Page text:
In any event, we have come a long way from bringing our own food into arenas and stadiums because once upon a time nothing was kosher except for the soda, peanuts, potato chips, and maybe the Cracker Jacks.
I know this was supposed to be about sports—instead it looks like it is more about eating during games. It is silly to think that the food is the focus of any genuine sports fan. (Sure, tell that to the guy sitting in front of me on his fourth hot dog and seventh beer.) I think it is just that I get a kick out of the fashion in which major sports franchises consider the needs of Orthodox Jews in setting up the cuisine they offer.
So let’s cover a few more areas of sports and then do the rest on another day. The Super Bowl was terrible, but at least the food at most Super Bowl parties was good (I know, there I go again). The Jets and the Giants were awful this past football season. And the Yankees and Mets were dreadful last year too. So why is it that the one market that generates record amounts of money for its sports teams features such inept and discombobulated teams? I just don’t get it. I know money can’t buy love, but what about a decent winning sports franchise? Why does it have to be considered an impossible miracle for the Mets to win anything? Why can’t they just win or at least finish a baseball season a few games over .500 instead of always 10 to 15 games below—and that’s in a good season.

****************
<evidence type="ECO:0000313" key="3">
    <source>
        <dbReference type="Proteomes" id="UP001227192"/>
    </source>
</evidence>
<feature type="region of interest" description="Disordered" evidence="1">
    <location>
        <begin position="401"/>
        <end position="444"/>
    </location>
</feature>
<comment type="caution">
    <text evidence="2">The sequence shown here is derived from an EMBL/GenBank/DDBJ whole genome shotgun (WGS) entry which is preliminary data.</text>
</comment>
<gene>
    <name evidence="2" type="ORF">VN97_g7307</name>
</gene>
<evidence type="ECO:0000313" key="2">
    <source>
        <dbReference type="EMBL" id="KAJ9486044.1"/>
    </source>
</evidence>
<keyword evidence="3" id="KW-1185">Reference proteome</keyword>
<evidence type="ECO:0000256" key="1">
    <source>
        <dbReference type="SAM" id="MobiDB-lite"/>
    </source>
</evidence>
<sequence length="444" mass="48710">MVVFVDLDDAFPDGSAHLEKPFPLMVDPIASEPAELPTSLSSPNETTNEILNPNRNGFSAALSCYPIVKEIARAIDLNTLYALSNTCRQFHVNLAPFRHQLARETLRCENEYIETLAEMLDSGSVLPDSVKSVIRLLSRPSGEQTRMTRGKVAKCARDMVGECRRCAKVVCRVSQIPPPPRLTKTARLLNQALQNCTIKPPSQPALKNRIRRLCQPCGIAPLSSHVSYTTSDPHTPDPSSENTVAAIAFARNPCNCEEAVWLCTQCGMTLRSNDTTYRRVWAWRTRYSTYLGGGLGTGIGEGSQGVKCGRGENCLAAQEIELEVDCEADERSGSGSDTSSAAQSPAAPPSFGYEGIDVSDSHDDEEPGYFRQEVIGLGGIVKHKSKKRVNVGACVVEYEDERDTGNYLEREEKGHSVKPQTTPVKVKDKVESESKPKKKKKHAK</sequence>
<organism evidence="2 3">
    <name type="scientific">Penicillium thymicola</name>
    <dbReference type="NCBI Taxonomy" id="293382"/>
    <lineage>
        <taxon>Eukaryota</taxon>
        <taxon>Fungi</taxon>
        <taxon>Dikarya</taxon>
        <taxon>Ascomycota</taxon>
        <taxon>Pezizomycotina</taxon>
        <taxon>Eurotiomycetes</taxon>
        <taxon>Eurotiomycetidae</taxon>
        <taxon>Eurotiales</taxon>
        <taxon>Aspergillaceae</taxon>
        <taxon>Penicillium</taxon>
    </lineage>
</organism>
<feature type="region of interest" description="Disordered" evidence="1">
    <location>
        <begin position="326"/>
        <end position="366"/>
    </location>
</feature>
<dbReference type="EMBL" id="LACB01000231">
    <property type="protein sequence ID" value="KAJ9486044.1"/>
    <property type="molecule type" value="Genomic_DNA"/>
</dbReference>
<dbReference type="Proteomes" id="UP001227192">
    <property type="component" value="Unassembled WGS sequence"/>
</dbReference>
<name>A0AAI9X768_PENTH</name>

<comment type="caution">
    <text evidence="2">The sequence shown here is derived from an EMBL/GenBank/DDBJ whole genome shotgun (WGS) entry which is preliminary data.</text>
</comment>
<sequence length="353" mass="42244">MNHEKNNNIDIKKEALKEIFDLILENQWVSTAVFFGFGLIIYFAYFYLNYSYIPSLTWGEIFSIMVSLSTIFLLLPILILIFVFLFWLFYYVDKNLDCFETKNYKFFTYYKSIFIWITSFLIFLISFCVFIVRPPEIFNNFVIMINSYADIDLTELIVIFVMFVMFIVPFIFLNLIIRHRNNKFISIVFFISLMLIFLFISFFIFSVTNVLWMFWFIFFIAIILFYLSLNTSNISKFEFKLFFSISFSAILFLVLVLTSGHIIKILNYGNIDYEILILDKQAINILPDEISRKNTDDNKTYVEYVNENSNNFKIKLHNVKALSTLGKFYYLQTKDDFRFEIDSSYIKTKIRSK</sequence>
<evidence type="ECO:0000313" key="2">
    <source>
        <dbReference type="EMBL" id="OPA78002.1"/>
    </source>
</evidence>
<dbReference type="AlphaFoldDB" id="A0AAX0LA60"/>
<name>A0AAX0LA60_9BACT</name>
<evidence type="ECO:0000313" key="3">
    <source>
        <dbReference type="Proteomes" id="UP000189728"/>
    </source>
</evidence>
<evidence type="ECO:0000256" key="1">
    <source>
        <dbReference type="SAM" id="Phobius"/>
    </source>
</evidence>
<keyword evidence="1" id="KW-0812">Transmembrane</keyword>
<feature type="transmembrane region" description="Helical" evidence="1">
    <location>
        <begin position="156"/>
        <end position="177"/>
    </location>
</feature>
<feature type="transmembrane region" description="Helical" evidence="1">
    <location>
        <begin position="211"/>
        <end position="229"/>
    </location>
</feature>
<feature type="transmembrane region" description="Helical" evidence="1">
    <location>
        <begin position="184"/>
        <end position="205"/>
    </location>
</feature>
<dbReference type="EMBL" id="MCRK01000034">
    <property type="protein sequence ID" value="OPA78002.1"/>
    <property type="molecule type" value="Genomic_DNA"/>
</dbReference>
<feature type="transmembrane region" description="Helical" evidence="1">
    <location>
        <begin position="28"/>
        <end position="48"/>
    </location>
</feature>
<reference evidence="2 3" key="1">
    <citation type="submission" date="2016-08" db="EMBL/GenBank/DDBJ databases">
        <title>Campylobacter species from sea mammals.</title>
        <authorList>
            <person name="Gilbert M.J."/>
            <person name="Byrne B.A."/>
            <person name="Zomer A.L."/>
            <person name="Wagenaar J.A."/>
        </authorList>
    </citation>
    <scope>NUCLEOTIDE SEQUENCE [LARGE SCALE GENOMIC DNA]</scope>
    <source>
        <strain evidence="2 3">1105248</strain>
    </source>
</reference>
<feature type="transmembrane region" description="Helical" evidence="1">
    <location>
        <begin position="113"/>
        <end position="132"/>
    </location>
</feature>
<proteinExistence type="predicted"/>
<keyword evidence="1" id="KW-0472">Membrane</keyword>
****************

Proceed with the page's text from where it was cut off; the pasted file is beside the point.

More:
The thing about sports is that in this world of innumerable allures and distractions, it has always been the least damaging and if nothing else considered the kosher thing to do when you weren’t davening or learning. I suppose that is why a great endeavor for me has always been a minyan at a stadium or in an arena. It’s like worlds meshing and coming together. It is an apex of gashmiyus and ruchniyus, the material physicality of life together with the eternal and spiritual. Now if only our teams would be as good, or close to as good, as the food they are serving today in just about every sports venue. Now that is something to think about and maybe even look forward to. v